NYC Disrupts Disruptors

City Startup Market Prophit Curates the Tweets Bankers Read to Strike Gold

Disruptors

Market Prophit generates an accuracy score for each Twitter user chiming in on the market conversation and creates charts about the larger digital dialogue–like a Klout score. Users can compare themselves to financial pundits, Jim Cramer’s tweeted market predictions prove quite accurate, and compete amongst themselves for the best accuracy ranking. Alternatively, traders can use the real time charts about market chatter to make their trades. Read More

Antisocial Media

Study: Too Much Tweeting Leads to Cheating, Breakups

It's basically just this over and over. (Photo via Pixabay, Ryan McGuire)

We’ve all convinced ourselves that our habits of constantly checking Twitter and broadcasting our every thought aren’t actually affecting any other areas of our lives. But a new study shows that maintaining an active Twitter presence could be bad for your romantic relationships, despite being totally awesome for your precious personal brand.

The research comes from the University of Missouri, where doctoral student Russell Clayton “found a positive correlation between Twitter use and relationship woes,” Mashable reports. He surveyed 581 adult Twitter users, asking them about their Twitter activity and how often they argue with significant others. Read More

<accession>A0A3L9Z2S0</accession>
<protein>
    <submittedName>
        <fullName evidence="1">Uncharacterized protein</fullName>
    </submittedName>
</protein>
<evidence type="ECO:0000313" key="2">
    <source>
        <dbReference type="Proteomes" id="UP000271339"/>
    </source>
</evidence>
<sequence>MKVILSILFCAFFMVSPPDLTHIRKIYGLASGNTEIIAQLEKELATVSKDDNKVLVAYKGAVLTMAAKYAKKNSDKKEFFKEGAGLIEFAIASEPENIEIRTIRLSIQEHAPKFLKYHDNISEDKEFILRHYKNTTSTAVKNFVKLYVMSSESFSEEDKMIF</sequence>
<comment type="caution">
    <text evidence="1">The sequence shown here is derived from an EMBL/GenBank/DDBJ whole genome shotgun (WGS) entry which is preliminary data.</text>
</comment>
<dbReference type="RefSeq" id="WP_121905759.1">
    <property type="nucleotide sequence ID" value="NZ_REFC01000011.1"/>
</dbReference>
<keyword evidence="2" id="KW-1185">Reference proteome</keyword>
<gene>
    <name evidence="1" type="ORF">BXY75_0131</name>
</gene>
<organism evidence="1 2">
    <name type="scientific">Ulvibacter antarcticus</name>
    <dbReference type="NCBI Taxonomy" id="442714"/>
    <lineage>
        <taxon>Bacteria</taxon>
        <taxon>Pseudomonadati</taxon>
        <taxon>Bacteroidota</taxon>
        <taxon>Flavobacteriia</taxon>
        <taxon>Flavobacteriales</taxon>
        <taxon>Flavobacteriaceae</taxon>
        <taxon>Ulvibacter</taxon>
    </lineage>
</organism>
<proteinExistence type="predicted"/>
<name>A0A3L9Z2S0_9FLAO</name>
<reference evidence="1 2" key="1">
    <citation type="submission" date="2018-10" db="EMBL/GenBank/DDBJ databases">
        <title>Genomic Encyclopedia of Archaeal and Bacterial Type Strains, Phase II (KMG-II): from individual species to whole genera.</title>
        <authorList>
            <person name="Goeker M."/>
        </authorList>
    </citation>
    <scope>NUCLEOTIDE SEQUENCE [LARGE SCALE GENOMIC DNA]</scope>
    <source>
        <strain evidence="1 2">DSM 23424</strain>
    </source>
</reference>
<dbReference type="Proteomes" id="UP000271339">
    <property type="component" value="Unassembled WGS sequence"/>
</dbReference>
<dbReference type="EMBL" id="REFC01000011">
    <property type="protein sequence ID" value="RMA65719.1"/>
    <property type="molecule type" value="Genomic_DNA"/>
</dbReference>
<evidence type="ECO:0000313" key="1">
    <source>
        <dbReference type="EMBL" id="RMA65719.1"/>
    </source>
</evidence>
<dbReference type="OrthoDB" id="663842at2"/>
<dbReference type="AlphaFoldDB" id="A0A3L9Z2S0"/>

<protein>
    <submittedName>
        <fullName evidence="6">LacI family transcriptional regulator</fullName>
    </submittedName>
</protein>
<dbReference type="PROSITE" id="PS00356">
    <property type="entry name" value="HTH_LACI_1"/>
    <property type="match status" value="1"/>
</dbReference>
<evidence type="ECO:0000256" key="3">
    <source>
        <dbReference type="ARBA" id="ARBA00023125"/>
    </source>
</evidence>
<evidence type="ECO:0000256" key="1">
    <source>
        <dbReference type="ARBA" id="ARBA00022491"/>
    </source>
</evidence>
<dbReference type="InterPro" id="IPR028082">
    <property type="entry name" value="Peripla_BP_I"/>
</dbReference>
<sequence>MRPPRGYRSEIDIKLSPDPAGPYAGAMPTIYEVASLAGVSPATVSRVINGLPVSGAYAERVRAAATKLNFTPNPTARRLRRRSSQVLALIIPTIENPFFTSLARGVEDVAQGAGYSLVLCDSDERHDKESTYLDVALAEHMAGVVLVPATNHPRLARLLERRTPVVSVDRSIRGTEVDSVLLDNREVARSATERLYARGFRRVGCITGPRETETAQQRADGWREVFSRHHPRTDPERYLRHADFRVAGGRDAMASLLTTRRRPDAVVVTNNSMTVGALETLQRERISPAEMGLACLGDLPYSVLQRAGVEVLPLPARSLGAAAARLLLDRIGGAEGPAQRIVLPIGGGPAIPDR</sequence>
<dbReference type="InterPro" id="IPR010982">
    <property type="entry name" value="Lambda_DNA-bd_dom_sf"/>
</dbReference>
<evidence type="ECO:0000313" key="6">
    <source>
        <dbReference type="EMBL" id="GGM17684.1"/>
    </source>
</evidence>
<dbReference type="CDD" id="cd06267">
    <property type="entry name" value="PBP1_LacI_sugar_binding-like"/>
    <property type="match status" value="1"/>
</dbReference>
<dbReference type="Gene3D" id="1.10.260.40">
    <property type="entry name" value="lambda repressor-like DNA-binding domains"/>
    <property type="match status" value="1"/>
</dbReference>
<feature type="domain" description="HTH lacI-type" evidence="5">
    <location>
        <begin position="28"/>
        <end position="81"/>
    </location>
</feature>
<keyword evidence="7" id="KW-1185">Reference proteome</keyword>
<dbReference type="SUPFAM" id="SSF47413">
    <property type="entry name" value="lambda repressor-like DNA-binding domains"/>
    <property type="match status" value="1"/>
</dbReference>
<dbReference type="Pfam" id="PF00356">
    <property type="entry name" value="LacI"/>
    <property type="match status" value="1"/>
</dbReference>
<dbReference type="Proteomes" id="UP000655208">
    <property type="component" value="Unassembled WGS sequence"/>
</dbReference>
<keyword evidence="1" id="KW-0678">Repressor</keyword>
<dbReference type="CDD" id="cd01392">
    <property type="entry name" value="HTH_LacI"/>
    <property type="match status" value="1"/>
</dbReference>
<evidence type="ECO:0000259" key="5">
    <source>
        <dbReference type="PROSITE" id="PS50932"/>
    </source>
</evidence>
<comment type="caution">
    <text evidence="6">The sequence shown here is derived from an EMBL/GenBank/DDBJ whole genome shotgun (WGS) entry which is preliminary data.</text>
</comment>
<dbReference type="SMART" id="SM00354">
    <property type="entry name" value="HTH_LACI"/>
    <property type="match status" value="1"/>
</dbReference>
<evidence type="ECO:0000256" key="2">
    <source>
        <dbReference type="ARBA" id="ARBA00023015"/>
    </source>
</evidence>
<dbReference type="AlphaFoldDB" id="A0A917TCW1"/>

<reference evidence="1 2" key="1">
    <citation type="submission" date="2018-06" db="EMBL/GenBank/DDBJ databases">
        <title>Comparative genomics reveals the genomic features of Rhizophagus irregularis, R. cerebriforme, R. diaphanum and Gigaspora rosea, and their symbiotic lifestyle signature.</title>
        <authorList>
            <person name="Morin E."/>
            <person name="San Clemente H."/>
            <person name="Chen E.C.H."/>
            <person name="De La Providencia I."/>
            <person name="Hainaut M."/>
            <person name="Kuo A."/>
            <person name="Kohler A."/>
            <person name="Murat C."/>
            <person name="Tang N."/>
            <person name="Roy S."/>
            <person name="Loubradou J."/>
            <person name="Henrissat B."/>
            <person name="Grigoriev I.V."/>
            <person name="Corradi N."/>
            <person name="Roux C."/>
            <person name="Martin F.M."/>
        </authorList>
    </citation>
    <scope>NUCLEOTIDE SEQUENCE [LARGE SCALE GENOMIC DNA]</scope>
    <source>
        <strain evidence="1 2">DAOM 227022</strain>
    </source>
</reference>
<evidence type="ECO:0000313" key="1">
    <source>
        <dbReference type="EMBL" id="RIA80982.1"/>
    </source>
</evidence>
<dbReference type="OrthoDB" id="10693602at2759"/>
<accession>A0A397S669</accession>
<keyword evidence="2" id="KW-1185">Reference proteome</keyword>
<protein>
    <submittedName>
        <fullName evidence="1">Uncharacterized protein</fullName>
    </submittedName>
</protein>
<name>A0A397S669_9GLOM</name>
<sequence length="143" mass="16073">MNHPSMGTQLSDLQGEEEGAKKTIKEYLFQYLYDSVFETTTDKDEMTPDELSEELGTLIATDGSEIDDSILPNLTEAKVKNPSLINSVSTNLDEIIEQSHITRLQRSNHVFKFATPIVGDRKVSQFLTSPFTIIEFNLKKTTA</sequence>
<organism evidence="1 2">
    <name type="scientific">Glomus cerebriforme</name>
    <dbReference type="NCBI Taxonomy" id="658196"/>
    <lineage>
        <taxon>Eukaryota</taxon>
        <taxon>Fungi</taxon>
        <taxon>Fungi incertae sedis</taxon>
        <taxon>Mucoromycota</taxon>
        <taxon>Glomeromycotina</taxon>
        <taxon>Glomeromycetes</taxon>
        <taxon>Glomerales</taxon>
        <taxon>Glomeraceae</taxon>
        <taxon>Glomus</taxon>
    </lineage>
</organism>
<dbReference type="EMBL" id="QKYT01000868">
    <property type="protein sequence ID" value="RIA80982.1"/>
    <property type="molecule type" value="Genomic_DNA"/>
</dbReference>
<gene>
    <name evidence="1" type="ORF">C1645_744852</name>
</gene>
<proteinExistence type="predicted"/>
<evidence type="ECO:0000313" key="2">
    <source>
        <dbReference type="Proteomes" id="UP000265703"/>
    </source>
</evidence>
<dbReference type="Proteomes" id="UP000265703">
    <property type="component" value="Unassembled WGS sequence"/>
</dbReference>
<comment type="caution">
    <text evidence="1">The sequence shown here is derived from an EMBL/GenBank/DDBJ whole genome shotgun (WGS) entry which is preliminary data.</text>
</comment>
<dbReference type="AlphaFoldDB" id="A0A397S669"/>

Twitter

Twitter’s New ‘Muting’ Feature Lets You Silence Your Annoying Friends

It's the stealthiest way to get your friends to shut up! (Screengrab: Twitter)

We all have that friend who’s great in person, but super annoying on Twitter — you know, that person who retweets everything Perez Hilton posts, or who uses #blessed in every other tweet. Straight up blocking that friend is a little harsh, but then how do you escape the constant barrage of 140-character nonsense?

Thankfully, Twitter announced on their blog today that they’re introducing a new “muting” feature, which will let you hide certain users’ activity from your Twitter experience. Here’s how product manager Paul Rosania describes the new feature in the blog post: Read More

Secondary Markets

Startup Takes Your Personal Data, Forces Brands To Compete To Sell You Stuff

Screen Shot 2014-04-30 at 4.38.02 PM

We know that Facebook, Gmail, Twitter, and other services leverage our data to benefit from marketers and advertisers. But a new startup called OwnOut wants to help you get in on the action by leveraging your own data to pit brands against each other in a fight for your loyalty.

“We help brands steal customers,” OwnOut Founder Mike Grassotti said yesterday — nine times actually — at a presentation for ERA Demo Day.

It works like this: customers give over their email account so OwnOut can go in and examine their purchasing habits. If that seems scary, consider: you’ve likely already given that data away to other online services — OwnOut just wants you to benefit directly. Read More